Memorandum from Edmund Randolph
[ca. 28–30 May 1793]
Minutes of reasons, which operated with E. R. in advising the expulsion of the Genet privateer.
1. That it is the prerogative of every1 nation to prohibit acts of sovereignty to be done2 within its limits by another nation, except where treaties otherwise provide, or those acts relate to the privileges of ministers.
3. That the granting of a commission within the limits of the U.S. is an attack upon their sovereignty.
4. That the granting of a commission to citizens of the U.S. within their limits, who are liable to punishment, is an attack upon their sovereignty.
5. That for an attack on their sovereignty, the U.S. are judges of the measure of satisfaction; and it seems to be a satisfaction, allied to the attack,5 that the vessel, which has been thus illegally commissioned, and illegally manned in part,6 should be put out of the protection of the U.S.
MS (DLC: TJ Papers, 87: 15001); entirely in Randolph’s hand; undated and unsigned; endorsed by TJ: “Randolph Edmund May. 1793.”
Although the provenance of this document is unrecorded, this elaboration of the Attorney General’s reasons for supporting a Cabinet decision of 20 May 1793 to expel from American ports French privateers commissioned in the United States was almost certainly prepared at TJ’s request to provide guidance for his reply to a 27 May 1793 letter from Edmond Charles Genet disputing the decision, which TJ had conveyed orally to the French minister (see Notes on the Citoyen Genet and Its Prizes, 20 May 1793, and note). It seems unlikely that TJ would have solicited this communication prior to his receipt of Genet’s letter on 28 May—though it is not clear whether he submitted the missive to Randolph for that purpose—or that Randolph would have set down these notes later than 30 May 1793, the day before TJ received the Attorney General’s reaction to the draft of his reply to Genet, which incorporated some of the language used above by Randolph in arguing that the commissioning of French privateers in the United States was a serious violation of American neutrality (Randolph to TJ, 31 May 1793). For the approval of the draft by the President and the Cabinet, and for the final text of the reply to the French minister, see TJ to Genet, 5 June 1793, and note.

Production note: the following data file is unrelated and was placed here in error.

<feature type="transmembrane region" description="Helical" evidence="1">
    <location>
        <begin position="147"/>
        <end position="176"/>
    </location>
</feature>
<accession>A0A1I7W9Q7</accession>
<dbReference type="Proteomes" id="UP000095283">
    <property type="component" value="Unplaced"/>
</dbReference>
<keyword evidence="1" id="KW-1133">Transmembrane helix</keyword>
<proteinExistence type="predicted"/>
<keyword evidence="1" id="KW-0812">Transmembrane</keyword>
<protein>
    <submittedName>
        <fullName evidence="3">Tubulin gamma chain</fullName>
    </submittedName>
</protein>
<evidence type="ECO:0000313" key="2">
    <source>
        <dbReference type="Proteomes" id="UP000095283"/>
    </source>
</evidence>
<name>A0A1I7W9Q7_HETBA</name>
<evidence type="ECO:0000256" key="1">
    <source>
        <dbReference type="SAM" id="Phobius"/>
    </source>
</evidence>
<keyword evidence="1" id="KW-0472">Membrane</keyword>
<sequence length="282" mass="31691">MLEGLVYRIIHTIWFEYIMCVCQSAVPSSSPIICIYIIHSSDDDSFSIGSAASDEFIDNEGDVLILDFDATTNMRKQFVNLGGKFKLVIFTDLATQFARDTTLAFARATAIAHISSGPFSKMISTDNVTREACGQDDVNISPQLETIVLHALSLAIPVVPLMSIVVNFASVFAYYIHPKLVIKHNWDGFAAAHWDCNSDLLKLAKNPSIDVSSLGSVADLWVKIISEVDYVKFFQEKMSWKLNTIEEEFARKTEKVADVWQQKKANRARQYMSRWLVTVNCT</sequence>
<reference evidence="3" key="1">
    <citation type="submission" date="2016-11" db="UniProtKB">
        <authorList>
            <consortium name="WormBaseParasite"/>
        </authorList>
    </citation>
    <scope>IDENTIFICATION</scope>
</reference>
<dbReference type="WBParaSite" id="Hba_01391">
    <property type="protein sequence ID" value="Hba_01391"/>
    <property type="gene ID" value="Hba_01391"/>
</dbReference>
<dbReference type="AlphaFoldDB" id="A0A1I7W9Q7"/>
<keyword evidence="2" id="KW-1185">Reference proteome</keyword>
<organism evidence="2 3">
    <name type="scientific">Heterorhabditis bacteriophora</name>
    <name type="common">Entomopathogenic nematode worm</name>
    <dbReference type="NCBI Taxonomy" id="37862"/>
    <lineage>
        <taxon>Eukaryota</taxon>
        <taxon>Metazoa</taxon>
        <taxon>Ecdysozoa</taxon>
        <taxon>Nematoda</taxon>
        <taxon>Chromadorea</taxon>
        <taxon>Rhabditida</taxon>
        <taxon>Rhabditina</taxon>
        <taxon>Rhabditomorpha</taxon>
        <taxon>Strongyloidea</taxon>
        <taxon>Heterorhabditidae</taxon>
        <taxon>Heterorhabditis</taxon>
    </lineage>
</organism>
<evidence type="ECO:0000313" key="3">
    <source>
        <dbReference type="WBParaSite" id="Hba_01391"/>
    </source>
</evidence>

1. Word interlined in place of “a neutral.”
2. Word interlined in place of “exercised.”
3. Randolph first wrote “of neutral nations” before altering the passage to read as above.
4. Randolph here canceled “exclud.”
5. Word interlined in place of “offense.”
6. Preceding two words interlined.